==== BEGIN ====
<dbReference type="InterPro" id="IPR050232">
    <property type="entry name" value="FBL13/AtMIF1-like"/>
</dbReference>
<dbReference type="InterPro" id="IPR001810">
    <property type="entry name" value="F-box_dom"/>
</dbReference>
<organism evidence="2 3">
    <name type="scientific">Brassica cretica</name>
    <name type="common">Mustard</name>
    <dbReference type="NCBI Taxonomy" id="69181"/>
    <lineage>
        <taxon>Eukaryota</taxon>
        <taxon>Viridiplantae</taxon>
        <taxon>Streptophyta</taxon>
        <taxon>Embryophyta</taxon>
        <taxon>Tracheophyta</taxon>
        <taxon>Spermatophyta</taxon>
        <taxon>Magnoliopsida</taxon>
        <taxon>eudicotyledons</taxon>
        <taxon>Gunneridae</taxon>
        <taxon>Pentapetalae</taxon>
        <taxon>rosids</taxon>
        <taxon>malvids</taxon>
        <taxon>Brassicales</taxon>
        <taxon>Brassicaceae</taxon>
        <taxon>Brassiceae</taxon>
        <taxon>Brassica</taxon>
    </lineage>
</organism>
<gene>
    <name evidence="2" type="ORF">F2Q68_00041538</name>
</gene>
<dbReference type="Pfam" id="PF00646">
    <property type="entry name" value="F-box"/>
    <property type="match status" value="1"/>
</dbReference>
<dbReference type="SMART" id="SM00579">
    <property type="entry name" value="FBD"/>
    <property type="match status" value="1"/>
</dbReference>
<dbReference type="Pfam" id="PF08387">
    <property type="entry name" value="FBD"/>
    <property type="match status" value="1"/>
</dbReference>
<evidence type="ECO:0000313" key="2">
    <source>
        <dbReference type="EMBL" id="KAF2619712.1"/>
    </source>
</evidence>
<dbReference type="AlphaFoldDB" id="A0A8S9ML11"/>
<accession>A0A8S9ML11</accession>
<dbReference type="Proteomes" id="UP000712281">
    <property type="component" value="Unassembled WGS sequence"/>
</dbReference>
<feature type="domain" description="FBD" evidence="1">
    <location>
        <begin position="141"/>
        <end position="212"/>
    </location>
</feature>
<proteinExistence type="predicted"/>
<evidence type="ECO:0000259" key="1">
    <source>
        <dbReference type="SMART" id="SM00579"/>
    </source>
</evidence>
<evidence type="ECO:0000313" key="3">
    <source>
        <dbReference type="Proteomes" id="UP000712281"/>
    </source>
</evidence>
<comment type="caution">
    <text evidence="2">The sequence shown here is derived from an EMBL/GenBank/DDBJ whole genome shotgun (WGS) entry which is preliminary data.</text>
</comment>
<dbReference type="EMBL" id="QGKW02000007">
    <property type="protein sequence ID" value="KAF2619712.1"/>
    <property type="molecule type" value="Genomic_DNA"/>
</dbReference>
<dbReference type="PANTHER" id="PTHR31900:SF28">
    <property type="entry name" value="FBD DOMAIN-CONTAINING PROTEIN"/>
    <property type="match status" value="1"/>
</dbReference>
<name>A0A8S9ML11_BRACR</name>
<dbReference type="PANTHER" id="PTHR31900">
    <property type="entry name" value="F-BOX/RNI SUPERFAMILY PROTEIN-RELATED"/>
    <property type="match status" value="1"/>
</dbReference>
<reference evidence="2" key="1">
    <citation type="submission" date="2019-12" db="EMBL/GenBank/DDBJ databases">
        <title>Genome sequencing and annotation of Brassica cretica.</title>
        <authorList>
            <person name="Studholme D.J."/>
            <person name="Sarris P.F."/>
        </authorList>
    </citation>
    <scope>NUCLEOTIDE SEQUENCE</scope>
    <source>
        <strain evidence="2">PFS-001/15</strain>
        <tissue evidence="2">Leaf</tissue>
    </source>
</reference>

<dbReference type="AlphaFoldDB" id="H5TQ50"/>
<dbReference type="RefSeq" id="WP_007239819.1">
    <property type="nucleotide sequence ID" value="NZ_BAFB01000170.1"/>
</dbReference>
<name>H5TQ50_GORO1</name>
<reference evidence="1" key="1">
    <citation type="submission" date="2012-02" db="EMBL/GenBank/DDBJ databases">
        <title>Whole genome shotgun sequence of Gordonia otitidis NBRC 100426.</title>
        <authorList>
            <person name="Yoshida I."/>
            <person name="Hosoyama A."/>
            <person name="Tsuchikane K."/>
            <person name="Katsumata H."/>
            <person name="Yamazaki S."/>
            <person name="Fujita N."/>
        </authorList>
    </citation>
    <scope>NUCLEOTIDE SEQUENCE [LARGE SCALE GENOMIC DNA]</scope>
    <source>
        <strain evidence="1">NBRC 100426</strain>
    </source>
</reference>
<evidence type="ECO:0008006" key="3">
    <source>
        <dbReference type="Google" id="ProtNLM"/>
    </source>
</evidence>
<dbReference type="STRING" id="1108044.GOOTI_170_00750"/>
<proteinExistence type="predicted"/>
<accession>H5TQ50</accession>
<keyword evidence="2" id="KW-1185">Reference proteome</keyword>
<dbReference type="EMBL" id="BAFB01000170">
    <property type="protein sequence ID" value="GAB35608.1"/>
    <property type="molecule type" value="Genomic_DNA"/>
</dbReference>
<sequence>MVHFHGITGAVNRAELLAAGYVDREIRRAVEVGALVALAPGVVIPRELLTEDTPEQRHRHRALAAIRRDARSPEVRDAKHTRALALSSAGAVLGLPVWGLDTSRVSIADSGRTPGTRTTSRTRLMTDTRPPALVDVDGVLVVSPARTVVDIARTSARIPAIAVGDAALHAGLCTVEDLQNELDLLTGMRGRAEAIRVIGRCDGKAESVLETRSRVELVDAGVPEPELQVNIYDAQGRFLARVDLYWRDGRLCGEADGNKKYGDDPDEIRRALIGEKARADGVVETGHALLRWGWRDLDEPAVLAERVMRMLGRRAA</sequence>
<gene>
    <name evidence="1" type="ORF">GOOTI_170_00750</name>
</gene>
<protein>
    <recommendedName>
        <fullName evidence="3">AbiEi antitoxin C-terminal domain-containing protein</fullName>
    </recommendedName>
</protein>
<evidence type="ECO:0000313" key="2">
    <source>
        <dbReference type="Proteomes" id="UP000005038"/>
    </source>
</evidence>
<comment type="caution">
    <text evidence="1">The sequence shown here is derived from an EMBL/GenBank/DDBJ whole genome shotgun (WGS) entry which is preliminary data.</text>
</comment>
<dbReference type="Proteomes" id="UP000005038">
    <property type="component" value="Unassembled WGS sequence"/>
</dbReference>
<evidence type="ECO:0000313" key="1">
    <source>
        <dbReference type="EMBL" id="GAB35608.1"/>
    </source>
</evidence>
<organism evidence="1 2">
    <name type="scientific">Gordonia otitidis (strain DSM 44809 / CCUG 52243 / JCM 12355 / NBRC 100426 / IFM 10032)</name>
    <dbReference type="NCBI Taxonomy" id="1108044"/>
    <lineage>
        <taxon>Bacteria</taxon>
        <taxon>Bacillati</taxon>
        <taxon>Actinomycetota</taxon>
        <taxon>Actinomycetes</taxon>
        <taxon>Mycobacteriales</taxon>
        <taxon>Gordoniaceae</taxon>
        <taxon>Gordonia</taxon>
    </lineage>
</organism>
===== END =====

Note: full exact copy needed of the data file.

<dbReference type="InterPro" id="IPR050232">
    <property type="entry name" value="FBL13/AtMIF1-like"/>
</dbReference>
<dbReference type="InterPro" id="IPR001810">
    <property type="entry name" value="F-box_dom"/>
</dbReference>
<organism evidence="2 3">
    <name type="scientific">Brassica cretica</name>
    <name type="common">Mustard</name>
    <dbReference type="NCBI Taxonomy" id="69181"/>
    <lineage>
        <taxon>Eukaryota</taxon>
        <taxon>Viridiplantae</taxon>
        <taxon>Streptophyta</taxon>
        <taxon>Embryophyta</taxon>
        <taxon>Tracheophyta</taxon>
        <taxon>Spermatophyta</taxon>
        <taxon>Magnoliopsida</taxon>
        <taxon>eudicotyledons</taxon>
        <taxon>Gunneridae</taxon>
        <taxon>Pentapetalae</taxon>
        <taxon>rosids</taxon>
        <taxon>malvids</taxon>
        <taxon>Brassicales</taxon>
        <taxon>Brassicaceae</taxon>
        <taxon>Brassiceae</taxon>
        <taxon>Brassica</taxon>
    </lineage>
</organism>
<gene>
    <name evidence="2" type="ORF">F2Q68_00041538</name>
</gene>
<dbReference type="Pfam" id="PF00646">
    <property type="entry name" value="F-box"/>
    <property type="match status" value="1"/>
</dbReference>
<dbReference type="SMART" id="SM00579">
    <property type="entry name" value="FBD"/>
    <property type="match status" value="1"/>
</dbReference>
<dbReference type="Pfam" id="PF08387">
    <property type="entry name" value="FBD"/>
    <property type="match status" value="1"/>
</dbReference>
<evidence type="ECO:0000313" key="2">
    <source>
        <dbReference type="EMBL" id="KAF2619712.1"/>
    </source>
</evidence>
<dbReference type="AlphaFoldDB" id="A0A8S9ML11"/>
<accession>A0A8S9ML11</accession>
<dbReference type="Proteomes" id="UP000712281">
    <property type="component" value="Unassembled WGS sequence"/>
</dbReference>
<feature type="domain" description="FBD" evidence="1">
    <location>
        <begin position="141"/>
        <end position="212"/>
    </location>
</feature>
<proteinExistence type="predicted"/>
<evidence type="ECO:0000259" key="1">
    <source>
        <dbReference type="SMART" id="SM00579"/>
    </source>
</evidence>
<evidence type="ECO:0000313" key="3">
    <source>
        <dbReference type="Proteomes" id="UP000712281"/>
    </source>
</evidence>
<comment type="caution">
    <text evidence="2">The sequence shown here is derived from an EMBL/GenBank/DDBJ whole genome shotgun (WGS) entry which is preliminary data.</text>
</comment>
<dbReference type="EMBL" id="QGKW02000007">
    <property type="protein sequence ID" value="KAF2619712.1"/>
    <property type="molecule type" value="Genomic_DNA"/>
</dbReference>
<dbReference type="PANTHER" id="PTHR31900:SF28">
    <property type="entry name" value="FBD DOMAIN-CONTAINING PROTEIN"/>
    <property type="match status" value="1"/>
</dbReference>
<name>A0A8S9ML11_BRACR</name>
<dbReference type="PANTHER" id="PTHR31900">
    <property type="entry name" value="F-BOX/RNI SUPERFAMILY PROTEIN-RELATED"/>
    <property type="match status" value="1"/>
</dbReference>
<reference evidence="2" key="1">
    <citation type="submission" date="2019-12" db="EMBL/GenBank/DDBJ databases">
        <title>Genome sequencing and annotation of Brassica cretica.</title>
        <authorList>
            <person name="Studholme D.J."/>
            <person name="Sarris P.F."/>
        </authorList>
    </citation>
    <scope>NUCLEOTIDE SEQUENCE</scope>
    <source>
        <strain evidence="2">PFS-001/15</strain>
        <tissue evidence="2">Leaf</tissue>
    </source>
</reference>

<dbReference type="AlphaFoldDB" id="H5TQ50"/>
<dbReference type="RefSeq" id="WP_007239819.1">
    <property type="nucleotide sequence ID" value="NZ_BAFB01000170.1"/>
</dbReference>
<name>H5TQ50_GORO1</name>
<reference evidence="1" key="1">
    <citation type="submission" date="2012-02" db="EMBL/GenBank/DDBJ databases">
        <title>Whole genome shotgun sequence of Gordonia otitidis NBRC 100426.</title>
        <authorList>
            <person name="Yoshida I."/>
            <person name="Hosoyama A."/>
            <person name="Tsuchikane K."/>
            <person name="Katsumata H."/>
            <person name="Yamazaki S."/>
            <person name="Fujita N."/>
        </authorList>
    </citation>
    <scope>NUCLEOTIDE SEQUENCE [LARGE SCALE GENOMIC DNA]</scope>
    <source>
        <strain evidence="1">NBRC 100426</strain>
    </source>
</reference>
<evidence type="ECO:0008006" key="3">
    <source>
        <dbReference type="Google" id="ProtNLM"/>
    </source>
</evidence>
<dbReference type="STRING" id="1108044.GOOTI_170_00750"/>
<proteinExistence type="predicted"/>
<accession>H5TQ50</accession>
<keyword evidence="2" id="KW-1185">Reference proteome</keyword>
<dbReference type="EMBL" id="BAFB01000170">
    <property type="protein sequence ID" value="GAB35608.1"/>
    <property type="molecule type" value="Genomic_DNA"/>
</dbReference>
<sequence>MVHFHGITGAVNRAELLAAGYVDREIRRAVEVGALVALAPGVVIPRELLTEDTPEQRHRHRALAAIRRDARSPEVRDAKHTRALALSSAGAVLGLPVWGLDTSRVSIADSGRTPGTRTTSRTRLMTDTRPPALVDVDGVLVVSPARTVVDIARTSARIPAIAVGDAALHAGLCTVEDLQNELDLLTGMRGRAEAIRVIGRCDGKAESVLETRSRVELVDAGVPEPELQVNIYDAQGRFLARVDLYWRDGRLCGEADGNKKYGDDPDEIRRALIGEKARADGVVETGHALLRWGWRDLDEPAVLAERVMRMLGRRAA</sequence>
<gene>
    <name evidence="1" type="ORF">GOOTI_170_00750</name>
</gene>
<protein>
    <recommendedName>
        <fullName evidence="3">AbiEi antitoxin C-terminal domain-containing protein</fullName>
    </recommendedName>
</protein>
<evidence type="ECO:0000313" key="2">
    <source>
        <dbReference type="Proteomes" id="UP000005038"/>
    </source>
</evidence>
<comment type="caution">
    <text evidence="1">The sequence shown here is derived from an EMBL/GenBank/DDBJ whole genome shotgun (WGS) entry which is preliminary data.</text>
</comment>
<dbReference type="Proteomes" id="UP000005038">
    <property type="component" value="Unassembled WGS sequence"/>
</dbReference>
<evidence type="ECO:0000313" key="1">
    <source>
        <dbReference type="EMBL" id="GAB35608.1"/>
    </source>
</evidence>
<organism evidence="1 2">
    <name type="scientific">Gordonia otitidis (strain DSM 44809 / CCUG 52243 / JCM 12355 / NBRC 100426 / IFM 10032)</name>
    <dbReference type="NCBI Taxonomy" id="1108044"/>
    <lineage>
        <taxon>Bacteria</taxon>
        <taxon>Bacillati</taxon>
        <taxon>Actinomycetota</taxon>
        <taxon>Actinomycetes</taxon>
        <taxon>Mycobacteriales</taxon>
        <taxon>Gordoniaceae</taxon>
        <taxon>Gordonia</taxon>
    </lineage>
</organism>